Foot problems with diabetes
Diabetes mellitus is a chronic disease affecting nearly 16 million Americans. Diabetes is caused by the body’s inability to regulate blood sugar. Diabetes mellitus can have a variety of serious impacts on a person’s vascular health. Diabetes puts people at higher risk for cardiovascular disease. It often leads to serious problems in the feet through the development of nerve damage (neuropathy) and/or poor circulation (peripheral arterial disease, or PAD).
People with diabetes should check their feet daily and have their feet examined regularly by a physician. The following are symptoms that may indicate developing neuropathy or peripheral arterial disease (PAD):
- Dry skin and thickened nails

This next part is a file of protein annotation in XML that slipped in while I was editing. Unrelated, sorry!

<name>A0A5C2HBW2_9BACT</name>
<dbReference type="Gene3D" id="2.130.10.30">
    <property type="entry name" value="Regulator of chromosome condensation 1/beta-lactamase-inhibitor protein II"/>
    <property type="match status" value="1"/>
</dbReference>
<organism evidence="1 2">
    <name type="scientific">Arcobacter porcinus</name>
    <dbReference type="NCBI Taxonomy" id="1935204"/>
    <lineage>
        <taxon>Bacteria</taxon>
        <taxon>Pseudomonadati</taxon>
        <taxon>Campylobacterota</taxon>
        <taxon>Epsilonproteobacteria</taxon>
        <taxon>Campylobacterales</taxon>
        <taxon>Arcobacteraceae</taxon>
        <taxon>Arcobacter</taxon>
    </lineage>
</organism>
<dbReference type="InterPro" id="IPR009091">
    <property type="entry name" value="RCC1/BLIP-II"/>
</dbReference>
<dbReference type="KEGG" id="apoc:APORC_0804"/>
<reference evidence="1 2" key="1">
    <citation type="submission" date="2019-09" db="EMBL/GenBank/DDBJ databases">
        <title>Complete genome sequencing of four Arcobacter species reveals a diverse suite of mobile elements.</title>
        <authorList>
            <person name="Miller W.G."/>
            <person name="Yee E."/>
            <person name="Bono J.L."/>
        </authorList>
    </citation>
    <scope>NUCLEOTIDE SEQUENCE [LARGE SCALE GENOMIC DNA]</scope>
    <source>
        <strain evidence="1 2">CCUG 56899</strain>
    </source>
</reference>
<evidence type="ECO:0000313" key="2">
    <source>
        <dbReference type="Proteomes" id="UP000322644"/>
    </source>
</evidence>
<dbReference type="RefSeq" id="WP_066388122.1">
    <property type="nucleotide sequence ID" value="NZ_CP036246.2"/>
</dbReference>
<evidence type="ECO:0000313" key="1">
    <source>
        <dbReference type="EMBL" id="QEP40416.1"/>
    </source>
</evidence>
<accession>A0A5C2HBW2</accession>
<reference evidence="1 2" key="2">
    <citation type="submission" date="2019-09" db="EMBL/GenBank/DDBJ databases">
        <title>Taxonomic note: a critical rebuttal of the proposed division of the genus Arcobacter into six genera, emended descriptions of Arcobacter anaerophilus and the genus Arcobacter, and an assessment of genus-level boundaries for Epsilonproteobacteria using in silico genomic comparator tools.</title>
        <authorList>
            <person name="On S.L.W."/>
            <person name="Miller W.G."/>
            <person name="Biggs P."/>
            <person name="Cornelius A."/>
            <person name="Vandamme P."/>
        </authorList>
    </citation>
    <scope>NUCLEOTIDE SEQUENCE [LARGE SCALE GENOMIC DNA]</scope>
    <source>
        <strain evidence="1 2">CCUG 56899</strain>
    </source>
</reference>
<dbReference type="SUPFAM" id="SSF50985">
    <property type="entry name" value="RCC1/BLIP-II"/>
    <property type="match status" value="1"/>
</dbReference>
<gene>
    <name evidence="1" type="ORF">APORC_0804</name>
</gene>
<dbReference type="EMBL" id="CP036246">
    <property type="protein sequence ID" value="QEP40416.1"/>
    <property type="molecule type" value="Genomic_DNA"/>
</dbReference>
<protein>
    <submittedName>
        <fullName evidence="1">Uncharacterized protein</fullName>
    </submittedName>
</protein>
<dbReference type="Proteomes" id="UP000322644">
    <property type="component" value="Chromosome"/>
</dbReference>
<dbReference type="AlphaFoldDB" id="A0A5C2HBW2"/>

- Loss of sensation in the feet
- Hammer toes
- Weak or absent pulses in the lower legs or feet
- Blister or pressure spot that the person does not feel
- Sores or ulcers that do not heal
Treatment and prevention
To prevent foot problems, patients with diabetes should:
- Check feet daily
- Have feet examined by a physician at least once a year
- Wear shoes with a wide toe box
- Wash feet daily
- Wear socks and shoes at all times
- Keep skin soft and smooth with emollients
- Control blood sugar levels
- Protect feet from exposure to cold and heat
- Exercise regularly
The treatment of diabetic neuropathy of the feet focuses on controlling blood sugar to prevent progression of the nerve damage, treating any existing sores to prevent infection and preventing the recurrence of sores through the use of special shoes. Nerve damage cannot be reversed.
See peripheral arterial disease (PAD) for treatments for poor circulation.